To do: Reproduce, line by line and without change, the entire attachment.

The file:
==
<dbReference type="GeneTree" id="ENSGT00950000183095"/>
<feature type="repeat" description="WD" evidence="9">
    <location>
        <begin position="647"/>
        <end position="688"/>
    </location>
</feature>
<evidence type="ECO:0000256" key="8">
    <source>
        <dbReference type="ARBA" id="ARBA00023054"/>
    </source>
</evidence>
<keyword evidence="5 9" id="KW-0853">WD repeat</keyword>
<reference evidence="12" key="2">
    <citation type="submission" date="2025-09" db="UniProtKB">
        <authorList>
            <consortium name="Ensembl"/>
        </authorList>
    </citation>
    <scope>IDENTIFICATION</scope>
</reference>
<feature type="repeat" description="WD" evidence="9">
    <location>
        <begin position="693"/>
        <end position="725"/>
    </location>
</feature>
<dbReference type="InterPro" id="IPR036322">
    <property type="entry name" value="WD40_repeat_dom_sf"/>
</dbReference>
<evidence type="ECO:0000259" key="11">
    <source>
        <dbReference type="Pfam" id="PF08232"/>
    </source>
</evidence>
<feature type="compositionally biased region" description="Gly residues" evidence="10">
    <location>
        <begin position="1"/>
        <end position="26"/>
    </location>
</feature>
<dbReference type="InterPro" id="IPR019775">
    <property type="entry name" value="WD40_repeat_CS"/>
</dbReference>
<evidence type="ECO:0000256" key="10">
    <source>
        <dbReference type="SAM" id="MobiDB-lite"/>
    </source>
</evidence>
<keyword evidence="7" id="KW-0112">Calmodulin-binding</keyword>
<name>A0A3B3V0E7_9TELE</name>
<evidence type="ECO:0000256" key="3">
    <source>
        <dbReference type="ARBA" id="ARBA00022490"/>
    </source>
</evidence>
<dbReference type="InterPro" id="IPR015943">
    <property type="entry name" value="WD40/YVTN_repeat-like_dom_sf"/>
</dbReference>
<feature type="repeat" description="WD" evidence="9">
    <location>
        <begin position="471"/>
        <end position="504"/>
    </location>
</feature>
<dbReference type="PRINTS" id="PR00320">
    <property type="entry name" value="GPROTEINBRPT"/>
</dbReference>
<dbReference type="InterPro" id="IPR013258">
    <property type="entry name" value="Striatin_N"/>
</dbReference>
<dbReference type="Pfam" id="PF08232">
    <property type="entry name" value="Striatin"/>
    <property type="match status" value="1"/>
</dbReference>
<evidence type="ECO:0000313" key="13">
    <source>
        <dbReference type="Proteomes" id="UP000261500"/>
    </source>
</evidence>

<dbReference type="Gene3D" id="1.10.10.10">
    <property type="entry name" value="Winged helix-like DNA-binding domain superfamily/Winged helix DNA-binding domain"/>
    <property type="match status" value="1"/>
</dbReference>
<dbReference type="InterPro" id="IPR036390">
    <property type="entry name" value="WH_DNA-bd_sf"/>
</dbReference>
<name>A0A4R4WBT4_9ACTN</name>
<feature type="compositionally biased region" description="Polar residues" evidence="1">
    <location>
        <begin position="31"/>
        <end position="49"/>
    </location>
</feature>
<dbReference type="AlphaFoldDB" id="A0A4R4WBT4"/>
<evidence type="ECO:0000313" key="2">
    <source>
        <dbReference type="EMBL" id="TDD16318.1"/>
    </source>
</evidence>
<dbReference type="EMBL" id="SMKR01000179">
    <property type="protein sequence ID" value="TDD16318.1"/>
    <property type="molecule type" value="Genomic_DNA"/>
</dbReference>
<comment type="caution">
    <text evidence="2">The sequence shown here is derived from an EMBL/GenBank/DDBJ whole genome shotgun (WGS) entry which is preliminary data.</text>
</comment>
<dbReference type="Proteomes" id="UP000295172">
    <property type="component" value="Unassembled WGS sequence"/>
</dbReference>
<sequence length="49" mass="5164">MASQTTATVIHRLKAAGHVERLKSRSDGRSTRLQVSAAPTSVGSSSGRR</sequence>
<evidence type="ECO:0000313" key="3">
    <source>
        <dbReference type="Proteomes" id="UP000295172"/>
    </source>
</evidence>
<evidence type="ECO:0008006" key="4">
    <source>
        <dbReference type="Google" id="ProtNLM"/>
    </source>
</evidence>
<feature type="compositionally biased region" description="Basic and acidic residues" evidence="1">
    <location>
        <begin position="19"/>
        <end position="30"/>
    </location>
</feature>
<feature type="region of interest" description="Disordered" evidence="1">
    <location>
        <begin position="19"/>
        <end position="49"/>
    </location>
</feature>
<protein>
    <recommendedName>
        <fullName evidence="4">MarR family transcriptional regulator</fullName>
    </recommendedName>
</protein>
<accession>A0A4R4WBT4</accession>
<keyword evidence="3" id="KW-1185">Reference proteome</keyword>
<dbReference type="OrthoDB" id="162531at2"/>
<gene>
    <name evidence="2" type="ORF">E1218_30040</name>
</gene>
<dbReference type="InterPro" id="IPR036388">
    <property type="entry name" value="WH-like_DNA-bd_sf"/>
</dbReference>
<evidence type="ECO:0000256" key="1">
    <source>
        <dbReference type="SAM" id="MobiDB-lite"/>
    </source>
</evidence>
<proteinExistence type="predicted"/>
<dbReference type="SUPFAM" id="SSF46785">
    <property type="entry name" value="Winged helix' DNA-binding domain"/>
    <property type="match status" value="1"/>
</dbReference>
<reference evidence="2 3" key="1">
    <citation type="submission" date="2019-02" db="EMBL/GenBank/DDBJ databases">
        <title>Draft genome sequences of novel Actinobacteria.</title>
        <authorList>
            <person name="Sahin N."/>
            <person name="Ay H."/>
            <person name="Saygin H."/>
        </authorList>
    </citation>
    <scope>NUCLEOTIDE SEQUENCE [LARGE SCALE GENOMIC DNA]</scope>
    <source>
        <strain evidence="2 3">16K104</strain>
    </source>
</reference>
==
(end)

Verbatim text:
<dbReference type="GeneTree" id="ENSGT00950000183095"/>
<feature type="repeat" description="WD" evidence="9">
    <location>
        <begin position="647"/>
        <end position="688"/>
    </location>
</feature>
<evidence type="ECO:0000256" key="8">
    <source>
        <dbReference type="ARBA" id="ARBA00023054"/>
    </source>
</evidence>
<keyword evidence="5 9" id="KW-0853">WD repeat</keyword>
<reference evidence="12" key="2">
    <citation type="submission" date="2025-09" db="UniProtKB">
        <authorList>
            <consortium name="Ensembl"/>
        </authorList>
    </citation>
    <scope>IDENTIFICATION</scope>
</reference>
<feature type="repeat" description="WD" evidence="9">
    <location>
        <begin position="693"/>
        <end position="725"/>
    </location>
</feature>
<dbReference type="InterPro" id="IPR036322">
    <property type="entry name" value="WD40_repeat_dom_sf"/>
</dbReference>
<evidence type="ECO:0000259" key="11">
    <source>
        <dbReference type="Pfam" id="PF08232"/>
    </source>
</evidence>
<feature type="compositionally biased region" description="Gly residues" evidence="10">
    <location>
        <begin position="1"/>
        <end position="26"/>
    </location>
</feature>
<dbReference type="InterPro" id="IPR019775">
    <property type="entry name" value="WD40_repeat_CS"/>
</dbReference>
<evidence type="ECO:0000256" key="10">
    <source>
        <dbReference type="SAM" id="MobiDB-lite"/>
    </source>
</evidence>
<keyword evidence="7" id="KW-0112">Calmodulin-binding</keyword>
<name>A0A3B3V0E7_9TELE</name>
<evidence type="ECO:0000256" key="3">
    <source>
        <dbReference type="ARBA" id="ARBA00022490"/>
    </source>
</evidence>
<dbReference type="InterPro" id="IPR015943">
    <property type="entry name" value="WD40/YVTN_repeat-like_dom_sf"/>
</dbReference>
<feature type="repeat" description="WD" evidence="9">
    <location>
        <begin position="471"/>
        <end position="504"/>
    </location>
</feature>
<dbReference type="PRINTS" id="PR00320">
    <property type="entry name" value="GPROTEINBRPT"/>
</dbReference>
<dbReference type="InterPro" id="IPR013258">
    <property type="entry name" value="Striatin_N"/>
</dbReference>
<dbReference type="Pfam" id="PF08232">
    <property type="entry name" value="Striatin"/>
    <property type="match status" value="1"/>
</dbReference>
<evidence type="ECO:0000313" key="13">
    <source>
        <dbReference type="Proteomes" id="UP000261500"/>
    </source>
</evidence>

<dbReference type="Gene3D" id="1.10.10.10">
    <property type="entry name" value="Winged helix-like DNA-binding domain superfamily/Winged helix DNA-binding domain"/>
    <property type="match status" value="1"/>
</dbReference>
<dbReference type="InterPro" id="IPR036390">
    <property type="entry name" value="WH_DNA-bd_sf"/>
</dbReference>
<name>A0A4R4WBT4_9ACTN</name>
<feature type="compositionally biased region" description="Polar residues" evidence="1">
    <location>
        <begin position="31"/>
        <end position="49"/>
    </location>
</feature>
<dbReference type="AlphaFoldDB" id="A0A4R4WBT4"/>
<evidence type="ECO:0000313" key="2">
    <source>
        <dbReference type="EMBL" id="TDD16318.1"/>
    </source>
</evidence>
<dbReference type="EMBL" id="SMKR01000179">
    <property type="protein sequence ID" value="TDD16318.1"/>
    <property type="molecule type" value="Genomic_DNA"/>
</dbReference>
<comment type="caution">
    <text evidence="2">The sequence shown here is derived from an EMBL/GenBank/DDBJ whole genome shotgun (WGS) entry which is preliminary data.</text>
</comment>
<dbReference type="Proteomes" id="UP000295172">
    <property type="component" value="Unassembled WGS sequence"/>
</dbReference>
<sequence length="49" mass="5164">MASQTTATVIHRLKAAGHVERLKSRSDGRSTRLQVSAAPTSVGSSSGRR</sequence>
<evidence type="ECO:0000313" key="3">
    <source>
        <dbReference type="Proteomes" id="UP000295172"/>
    </source>
</evidence>
<evidence type="ECO:0008006" key="4">
    <source>
        <dbReference type="Google" id="ProtNLM"/>
    </source>
</evidence>
<feature type="compositionally biased region" description="Basic and acidic residues" evidence="1">
    <location>
        <begin position="19"/>
        <end position="30"/>
    </location>
</feature>
<feature type="region of interest" description="Disordered" evidence="1">
    <location>
        <begin position="19"/>
        <end position="49"/>
    </location>
</feature>
<protein>
    <recommendedName>
        <fullName evidence="4">MarR family transcriptional regulator</fullName>
    </recommendedName>
</protein>
<accession>A0A4R4WBT4</accession>
<keyword evidence="3" id="KW-1185">Reference proteome</keyword>
<dbReference type="OrthoDB" id="162531at2"/>
<gene>
    <name evidence="2" type="ORF">E1218_30040</name>
</gene>
<dbReference type="InterPro" id="IPR036388">
    <property type="entry name" value="WH-like_DNA-bd_sf"/>
</dbReference>
<evidence type="ECO:0000256" key="1">
    <source>
        <dbReference type="SAM" id="MobiDB-lite"/>
    </source>
</evidence>
<proteinExistence type="predicted"/>
<dbReference type="SUPFAM" id="SSF46785">
    <property type="entry name" value="Winged helix' DNA-binding domain"/>
    <property type="match status" value="1"/>
</dbReference>
<reference evidence="2 3" key="1">
    <citation type="submission" date="2019-02" db="EMBL/GenBank/DDBJ databases">
        <title>Draft genome sequences of novel Actinobacteria.</title>
        <authorList>
            <person name="Sahin N."/>
            <person name="Ay H."/>
            <person name="Saygin H."/>
        </authorList>
    </citation>
    <scope>NUCLEOTIDE SEQUENCE [LARGE SCALE GENOMIC DNA]</scope>
    <source>
        <strain evidence="2 3">16K104</strain>
    </source>
</reference>